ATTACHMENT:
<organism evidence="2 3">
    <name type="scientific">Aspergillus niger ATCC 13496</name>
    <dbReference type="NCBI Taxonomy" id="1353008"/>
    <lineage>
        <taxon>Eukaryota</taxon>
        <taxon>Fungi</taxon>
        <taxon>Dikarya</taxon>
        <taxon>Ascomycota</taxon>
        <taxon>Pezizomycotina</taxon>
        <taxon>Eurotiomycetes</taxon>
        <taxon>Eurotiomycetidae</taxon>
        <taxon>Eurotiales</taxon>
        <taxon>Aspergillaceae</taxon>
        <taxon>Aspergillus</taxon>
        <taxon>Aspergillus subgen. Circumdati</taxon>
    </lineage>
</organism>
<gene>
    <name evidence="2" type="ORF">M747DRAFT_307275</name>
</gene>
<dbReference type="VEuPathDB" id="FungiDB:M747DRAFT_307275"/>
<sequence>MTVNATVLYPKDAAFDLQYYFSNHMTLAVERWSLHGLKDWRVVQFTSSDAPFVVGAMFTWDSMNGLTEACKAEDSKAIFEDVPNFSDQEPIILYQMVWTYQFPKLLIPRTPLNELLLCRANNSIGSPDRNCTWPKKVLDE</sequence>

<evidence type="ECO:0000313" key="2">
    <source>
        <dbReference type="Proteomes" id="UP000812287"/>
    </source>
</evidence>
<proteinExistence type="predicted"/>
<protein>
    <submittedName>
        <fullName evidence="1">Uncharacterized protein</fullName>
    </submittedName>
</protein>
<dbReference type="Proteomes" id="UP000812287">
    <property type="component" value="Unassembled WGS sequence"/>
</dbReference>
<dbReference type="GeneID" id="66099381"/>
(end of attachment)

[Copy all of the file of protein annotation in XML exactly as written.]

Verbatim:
<organism evidence="2 3">
    <name type="scientific">Aspergillus niger ATCC 13496</name>
    <dbReference type="NCBI Taxonomy" id="1353008"/>
    <lineage>
        <taxon>Eukaryota</taxon>
        <taxon>Fungi</taxon>
        <taxon>Dikarya</taxon>
        <taxon>Ascomycota</taxon>
        <taxon>Pezizomycotina</taxon>
        <taxon>Eurotiomycetes</taxon>
        <taxon>Eurotiomycetidae</taxon>
        <taxon>Eurotiales</taxon>
        <taxon>Aspergillaceae</taxon>
        <taxon>Aspergillus</taxon>
        <taxon>Aspergillus subgen. Circumdati</taxon>
    </lineage>
</organism>
<gene>
    <name evidence="2" type="ORF">M747DRAFT_307275</name>
</gene>
<dbReference type="VEuPathDB" id="FungiDB:M747DRAFT_307275"/>
<sequence>MTVNATVLYPKDAAFDLQYYFSNHMTLAVERWSLHGLKDWRVVQFTSSDAPFVVGAMFTWDSMNGLTEACKAEDSKAIFEDVPNFSDQEPIILYQMVWTYQFPKLLIPRTPLNELLLCRANNSIGSPDRNCTWPKKVLDE</sequence>

<evidence type="ECO:0000313" key="2">
    <source>
        <dbReference type="Proteomes" id="UP000812287"/>
    </source>
</evidence>
<proteinExistence type="predicted"/>
<protein>
    <submittedName>
        <fullName evidence="1">Uncharacterized protein</fullName>
    </submittedName>
</protein>
<dbReference type="Proteomes" id="UP000812287">
    <property type="component" value="Unassembled WGS sequence"/>
</dbReference>
<dbReference type="GeneID" id="66099381"/>